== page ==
Does Allen Iverson's bad-boy image sell sneakers?

Does Allen Iverson's bad-boy image sell sneakers?

Does Allen Iverson's bad-boy image sell sneakers?

Advertising deconstructed.
Aug. 5 2002 11:00 AM

Allen Iverson, Spokesthug

When NBA star Allen Iverson was hit with criminal charges for allegedly brandishing a gun and forcing his way into a cousin's apartment last month, Reebok stood behind its spokesman. Almost immediately, some observers wondered if the whole imbroglio wouldn't actually help Reebok, on the theory that the Philadelphia 76er got "bad boy" points as a result of the incident. It certainly made me more curious about how Iverson comes across in ads for the Reebok shoe he touts. Here's an Iverson-Reebok TV spot, via

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The ad: Iverson is joined on the court by rap artist Jadakiss, who delivers a set of lyrics touting "the new A5s" and insisting that "you gotta rock 'em." The only instrumentation is ball-bouncing, shoe-squeaking, and a sort of electronic hand-clap beat. The visuals, all in black and white, consist mostly of Iverson handling the ball, dunking, and, toward the end, staring into the camera; there are also some product shots and miscellaneous appearances by Jadakiss as he raps. "All you need is a pair of these, nothin' else," he advises. "Even on the court we stay fly, Jada and A.I. Make sure you go get the A5s." That reference to "A.I." is the closest he comes to actually saying Iverson's name—part of the point of an ad like this is that you already know who the guy is. If you have to ask, you're not cool enough to buy the shoes anyway.

Dangerous rep: Just how much might an unsavory reputation enhance sales? What if somebody signed up Sammy "the Bull" Gravano as a spokesthug, for example? It's actually possible that, paired with the right "edgy" product, the admitted murderer would boost sales. But we'll probably never know. Companies steer away from true thugs—as opposed to virtual ones—for reasons having to do with corporate reputation, not sales figures. At this point, for instance, nobody is going to say, "Hey, bad guys are in; let's get Mike Tyson to endorse our product."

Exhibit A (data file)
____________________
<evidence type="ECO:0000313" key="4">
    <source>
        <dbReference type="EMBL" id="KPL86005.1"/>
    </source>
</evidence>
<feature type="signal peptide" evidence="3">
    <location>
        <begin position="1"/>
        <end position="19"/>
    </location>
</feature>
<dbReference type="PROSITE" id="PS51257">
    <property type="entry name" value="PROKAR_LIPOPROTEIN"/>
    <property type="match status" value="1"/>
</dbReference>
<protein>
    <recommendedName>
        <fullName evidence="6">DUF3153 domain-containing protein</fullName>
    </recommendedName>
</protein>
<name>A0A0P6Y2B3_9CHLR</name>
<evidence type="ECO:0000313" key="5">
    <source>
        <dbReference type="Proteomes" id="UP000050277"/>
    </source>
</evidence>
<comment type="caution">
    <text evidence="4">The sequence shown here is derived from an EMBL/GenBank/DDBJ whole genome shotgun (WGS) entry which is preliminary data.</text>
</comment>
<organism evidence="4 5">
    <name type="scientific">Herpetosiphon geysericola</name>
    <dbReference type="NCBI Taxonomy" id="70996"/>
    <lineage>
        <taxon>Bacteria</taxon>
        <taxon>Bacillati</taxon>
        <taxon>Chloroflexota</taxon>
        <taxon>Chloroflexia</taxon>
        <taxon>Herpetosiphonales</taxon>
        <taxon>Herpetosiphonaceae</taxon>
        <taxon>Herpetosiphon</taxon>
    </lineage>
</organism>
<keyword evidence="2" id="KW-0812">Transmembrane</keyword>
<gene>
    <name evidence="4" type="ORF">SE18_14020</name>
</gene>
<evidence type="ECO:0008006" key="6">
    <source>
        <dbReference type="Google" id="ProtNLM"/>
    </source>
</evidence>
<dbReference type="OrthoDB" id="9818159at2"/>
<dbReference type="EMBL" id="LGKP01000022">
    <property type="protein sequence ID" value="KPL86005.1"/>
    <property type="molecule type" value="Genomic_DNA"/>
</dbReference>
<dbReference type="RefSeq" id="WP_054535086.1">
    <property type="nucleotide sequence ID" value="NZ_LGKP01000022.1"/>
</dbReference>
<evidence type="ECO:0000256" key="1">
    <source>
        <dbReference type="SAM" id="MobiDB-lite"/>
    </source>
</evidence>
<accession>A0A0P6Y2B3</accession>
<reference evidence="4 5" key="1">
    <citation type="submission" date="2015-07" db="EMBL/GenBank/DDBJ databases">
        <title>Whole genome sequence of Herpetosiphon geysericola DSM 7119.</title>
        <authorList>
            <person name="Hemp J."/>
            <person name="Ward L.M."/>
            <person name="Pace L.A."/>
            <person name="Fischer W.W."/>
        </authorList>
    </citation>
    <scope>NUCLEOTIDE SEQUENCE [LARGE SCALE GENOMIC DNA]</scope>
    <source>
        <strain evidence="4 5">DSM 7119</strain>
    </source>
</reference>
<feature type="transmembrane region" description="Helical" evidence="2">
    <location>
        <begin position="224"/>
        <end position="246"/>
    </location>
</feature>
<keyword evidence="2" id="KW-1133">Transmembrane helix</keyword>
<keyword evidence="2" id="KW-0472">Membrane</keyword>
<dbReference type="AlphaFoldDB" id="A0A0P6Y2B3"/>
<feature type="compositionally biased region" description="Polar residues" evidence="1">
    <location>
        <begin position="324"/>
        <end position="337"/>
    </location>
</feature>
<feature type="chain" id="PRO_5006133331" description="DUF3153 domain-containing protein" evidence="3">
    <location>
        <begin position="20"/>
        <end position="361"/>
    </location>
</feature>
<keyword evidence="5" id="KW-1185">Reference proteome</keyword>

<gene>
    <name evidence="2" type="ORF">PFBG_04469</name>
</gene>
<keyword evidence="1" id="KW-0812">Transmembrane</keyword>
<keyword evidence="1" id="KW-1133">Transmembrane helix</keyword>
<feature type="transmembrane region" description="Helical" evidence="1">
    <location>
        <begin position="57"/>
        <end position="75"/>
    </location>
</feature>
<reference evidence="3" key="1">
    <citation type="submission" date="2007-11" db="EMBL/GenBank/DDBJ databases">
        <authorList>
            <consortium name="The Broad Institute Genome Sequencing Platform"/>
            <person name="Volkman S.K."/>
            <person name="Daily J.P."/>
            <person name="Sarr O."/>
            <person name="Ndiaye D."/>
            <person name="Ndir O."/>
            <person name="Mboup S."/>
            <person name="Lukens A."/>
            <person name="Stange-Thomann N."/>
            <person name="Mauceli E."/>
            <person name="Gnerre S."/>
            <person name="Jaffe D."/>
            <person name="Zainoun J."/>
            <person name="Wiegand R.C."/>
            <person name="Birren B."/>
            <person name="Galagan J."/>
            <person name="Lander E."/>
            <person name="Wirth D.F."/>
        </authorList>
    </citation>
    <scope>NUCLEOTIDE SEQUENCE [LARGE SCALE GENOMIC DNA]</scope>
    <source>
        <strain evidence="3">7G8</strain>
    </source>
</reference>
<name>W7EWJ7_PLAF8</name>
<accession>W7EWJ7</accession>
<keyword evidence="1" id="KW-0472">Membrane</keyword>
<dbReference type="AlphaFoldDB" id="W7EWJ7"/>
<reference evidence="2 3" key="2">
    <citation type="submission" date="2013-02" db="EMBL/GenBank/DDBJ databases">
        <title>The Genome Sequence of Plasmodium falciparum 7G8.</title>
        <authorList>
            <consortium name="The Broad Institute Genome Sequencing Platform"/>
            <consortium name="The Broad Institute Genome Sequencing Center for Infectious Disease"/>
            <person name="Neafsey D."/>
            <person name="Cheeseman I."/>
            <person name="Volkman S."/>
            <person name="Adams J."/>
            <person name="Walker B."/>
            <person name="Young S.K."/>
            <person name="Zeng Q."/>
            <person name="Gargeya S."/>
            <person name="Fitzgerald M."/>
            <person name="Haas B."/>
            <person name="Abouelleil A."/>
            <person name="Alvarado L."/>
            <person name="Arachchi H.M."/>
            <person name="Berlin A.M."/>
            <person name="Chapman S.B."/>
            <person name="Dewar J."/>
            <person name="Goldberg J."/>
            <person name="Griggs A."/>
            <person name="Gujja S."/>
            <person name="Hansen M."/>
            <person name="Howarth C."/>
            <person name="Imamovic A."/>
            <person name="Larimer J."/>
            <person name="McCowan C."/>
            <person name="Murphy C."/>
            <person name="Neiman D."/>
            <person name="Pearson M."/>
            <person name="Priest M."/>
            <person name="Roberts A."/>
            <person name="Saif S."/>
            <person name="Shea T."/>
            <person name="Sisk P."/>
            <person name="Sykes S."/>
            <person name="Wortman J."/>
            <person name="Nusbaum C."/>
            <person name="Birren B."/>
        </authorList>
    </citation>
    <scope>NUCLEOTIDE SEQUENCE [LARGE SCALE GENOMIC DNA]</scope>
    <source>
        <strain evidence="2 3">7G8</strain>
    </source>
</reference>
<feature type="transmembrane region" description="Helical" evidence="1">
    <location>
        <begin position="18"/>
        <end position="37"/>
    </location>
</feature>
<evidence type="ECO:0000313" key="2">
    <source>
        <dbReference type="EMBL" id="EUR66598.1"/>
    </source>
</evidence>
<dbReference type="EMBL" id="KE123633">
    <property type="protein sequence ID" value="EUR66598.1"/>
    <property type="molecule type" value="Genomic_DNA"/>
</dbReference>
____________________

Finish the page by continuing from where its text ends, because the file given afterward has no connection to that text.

Now, in Iverson's case, events have turned very much to Reebok's advantage. The Iverson shoe is already doing well for the firm, which recently announced improved second-quarter numbers. But to the extent this was attributable to Iverson, it's not because his image is "the bad boy."

Yes, he has the credibility to hang out with a rap star, and yes he looks vaguely fierce in his Reebok TV ad. But Iverson's real image is "the misunderstood underdog." The underdog part is obvious. His national profile exploded during the 2001 NBA playoffs, when his endless clutch shots, tireless play, and never-surrender court demeanor helped the Sixers win many games and made the team a palatable alternative to the boringly outstanding Lakers. Then there's the misunderstood thing. Iverson gives the impression of someone who has been relentlessly hassled, bullied, and pushed around—always accused by the Man of doing something that he didn't do. Just look at Reebok's print ads showing the many sides of Iverson—the player-haters say he's a selfish brooder, but in fact he's deep and complex. And really, can you come up with a more thoroughly American identity than that? He's an individual, a rebel, whatever cliché you want—a guy who beats the odds.

It's because of all this that the resolution to the gun-waving case couldn't be more perfect: A judge threw out almost all the charges against him. See? Society was conspiring against our hero again. They try to keep him down—and they can't! He's the underdog, but he never gives up! Allen Iverson is America! So, just buy the shoes, OK?

Update—Mac attacks: Lots of e-mail came in in response to last week's item on the Apple "switch" ads, most of it simply in the form of computer partisanships—Mac fans attacking the PC, PC users slamming all things Apple. One noteworthy contribution was this amusing satire of the campaign, suggesting that the previously discussed charges of clueless elitism are definitely in the air. Even funnier is this parody (shown in QuickTime), sure to be appreciated by those of you who use your PC for games. A second point, and one that I should have made, is that the ads' claims that Macs "never" crash is, well, not consistent with my experience. But I'll still take a Mac over a PC any day.